Diamonds do not leave paper trail like cash, which can both law-abiding citizens and money launderers feel comfortable. Although some diamond companies claim that diamond resource are quite scarce, there is an abundant, unmonitored supply of them.

The same as gold, the simplest way of money laundering through diamonds is a direct purchase with criminal proceeds. Then, diamonds can be used for trading activities, for instance, purchasing of gaming chips at casinos, retail foreign exchange transactions, forged invoicing, etc. It is supposed that in some countries terrorist groups use diamonds to finance their operations.

This year US government reported that diamonds are one of products which let money launderers beat the American system. The US Money Laundering Threat Assessment (MLTA) is the US analysis that pointed out money laundering vulnerabilities across new techniques that criminals use. The first new technique the MLTA named was smuggling conflict diamonds, which was followed by the black market Peso exchange, online payment systems and stored value cards.

Investment vs. Money Laundering. Part 1. Gold

Friday, June 9th, 2006

Gold has been considered to be valuable treasure for centuries. Gold as an investment has been stored in the houses of the wealthy European and Asian families for thousands of years.

This type of treasure is still topical in the modern world as nowadays investing in gold is very popular. Although last decades were relatively poor for this precious metal, last 3-4 years gold prices are steadily increasing and investment in gold is not just convenient because of gold being portable and compact but also quite trendy.

The stock market can never be as stable as gold, currency can be subjected to inflation and devaluation, but gld is nothing more and nothing less than gold. Moreover, its price is not likely to decline. At the golden market, the purity of gold is easy to determine.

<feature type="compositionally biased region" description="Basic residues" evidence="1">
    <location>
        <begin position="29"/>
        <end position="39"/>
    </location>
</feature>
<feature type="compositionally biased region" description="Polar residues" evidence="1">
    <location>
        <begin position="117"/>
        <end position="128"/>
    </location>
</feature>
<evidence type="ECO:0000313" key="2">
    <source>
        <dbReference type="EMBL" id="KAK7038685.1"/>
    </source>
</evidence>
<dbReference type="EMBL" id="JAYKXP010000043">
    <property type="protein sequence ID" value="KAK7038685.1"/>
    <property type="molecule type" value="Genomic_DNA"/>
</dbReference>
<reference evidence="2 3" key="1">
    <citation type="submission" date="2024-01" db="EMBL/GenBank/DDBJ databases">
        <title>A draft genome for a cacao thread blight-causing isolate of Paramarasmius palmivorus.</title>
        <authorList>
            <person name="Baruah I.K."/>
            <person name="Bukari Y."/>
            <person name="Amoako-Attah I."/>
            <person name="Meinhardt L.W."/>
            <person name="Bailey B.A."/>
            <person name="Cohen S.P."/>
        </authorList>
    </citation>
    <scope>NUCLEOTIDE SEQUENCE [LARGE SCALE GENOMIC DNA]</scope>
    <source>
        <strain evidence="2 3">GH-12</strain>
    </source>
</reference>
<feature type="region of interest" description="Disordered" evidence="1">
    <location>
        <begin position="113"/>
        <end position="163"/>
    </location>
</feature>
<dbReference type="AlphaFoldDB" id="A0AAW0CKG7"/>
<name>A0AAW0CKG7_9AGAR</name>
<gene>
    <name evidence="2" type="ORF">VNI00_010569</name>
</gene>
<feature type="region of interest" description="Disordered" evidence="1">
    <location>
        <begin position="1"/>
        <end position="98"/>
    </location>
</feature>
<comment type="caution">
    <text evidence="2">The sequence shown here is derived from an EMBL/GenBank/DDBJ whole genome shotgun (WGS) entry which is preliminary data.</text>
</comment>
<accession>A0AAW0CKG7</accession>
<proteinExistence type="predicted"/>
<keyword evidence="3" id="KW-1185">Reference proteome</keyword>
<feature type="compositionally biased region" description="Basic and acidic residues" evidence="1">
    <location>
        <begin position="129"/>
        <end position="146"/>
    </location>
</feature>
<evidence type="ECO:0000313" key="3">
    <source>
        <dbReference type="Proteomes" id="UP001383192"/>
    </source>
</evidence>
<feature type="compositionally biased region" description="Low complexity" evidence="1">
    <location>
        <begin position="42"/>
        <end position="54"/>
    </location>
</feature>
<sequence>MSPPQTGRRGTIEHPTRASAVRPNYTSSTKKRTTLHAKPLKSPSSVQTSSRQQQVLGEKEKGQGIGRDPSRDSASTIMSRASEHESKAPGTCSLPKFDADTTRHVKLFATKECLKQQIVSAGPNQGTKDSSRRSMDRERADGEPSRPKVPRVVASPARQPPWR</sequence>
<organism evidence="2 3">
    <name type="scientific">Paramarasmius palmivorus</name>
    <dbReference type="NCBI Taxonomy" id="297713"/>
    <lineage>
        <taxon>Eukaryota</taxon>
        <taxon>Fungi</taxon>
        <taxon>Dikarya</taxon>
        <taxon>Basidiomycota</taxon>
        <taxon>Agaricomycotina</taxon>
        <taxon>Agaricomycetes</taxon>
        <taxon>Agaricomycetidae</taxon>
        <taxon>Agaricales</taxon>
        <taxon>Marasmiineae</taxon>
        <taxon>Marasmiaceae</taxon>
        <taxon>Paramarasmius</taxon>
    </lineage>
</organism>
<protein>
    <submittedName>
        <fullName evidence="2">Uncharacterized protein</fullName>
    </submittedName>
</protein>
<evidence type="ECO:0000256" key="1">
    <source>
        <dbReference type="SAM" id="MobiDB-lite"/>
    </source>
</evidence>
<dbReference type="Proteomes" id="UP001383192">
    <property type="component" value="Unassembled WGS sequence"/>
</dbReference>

So, since ancient times gold remains, perhaps, the main non-currency means of holding money. It is a good choice to invest in it. But gold is also a good choice for laundering “dirty” money. The advantages of investing in gold are also attractive to money launderers. The advantages they like best are its convertibility, high intrinsic value and potential anonymity in transfers. Most money laundering schemes employing gold are related to drugs trafficking, organized criminal activities, corruption and illegal trade.

Also, gold itself may be the result of crime that needs to be laundered – for example,if stolen or smuggled by developing a system of false invoicing. Sometimes gold purchases and sales can serve as a cover for the money laundering operation.

So, gold is a precious metal that is a good investment direction for law-abiding citizens and money laundering methods for criminals.

Money Laundering as a Process

Monday, June 5th, 2006

Money laundering is rather a complex process than a single act. Criminals have to make this process in a dynamic way as, first of all, their money trail is evidence of their crime and, secondly, the money is risky to hold and it has to be protected.

So, how it works?

The process of money laundering can roughly be divided into basic 3 steps that can happen either one by one or simultaneously, or separately.

These steps are placement, layering and integration. The first step is taken when money is placed into the the country’s financial system or drawn out of the country. Those who launder money want to remove “dirty” money from the location where money can be detected. The second step is trying to conceal the identity of the owner of “dirty” money by means of creating complicated layers of financial transactions to make the audit miss the trail and obtain anonymity. Integration is a final step necessary to integrate and assimilate the “cleaned” money into the legitimate financial system – in simple words, to make everybody believe in the legal status of the funds.

It is obvious that it is realistic to detect the fact of money laundering on the first step and extremely difficult on the last one. This is why international laws, directives, measures, methods and plans regarding anti-money laundering are often concentrated on the importance of the prevention of money laundering at an early stage.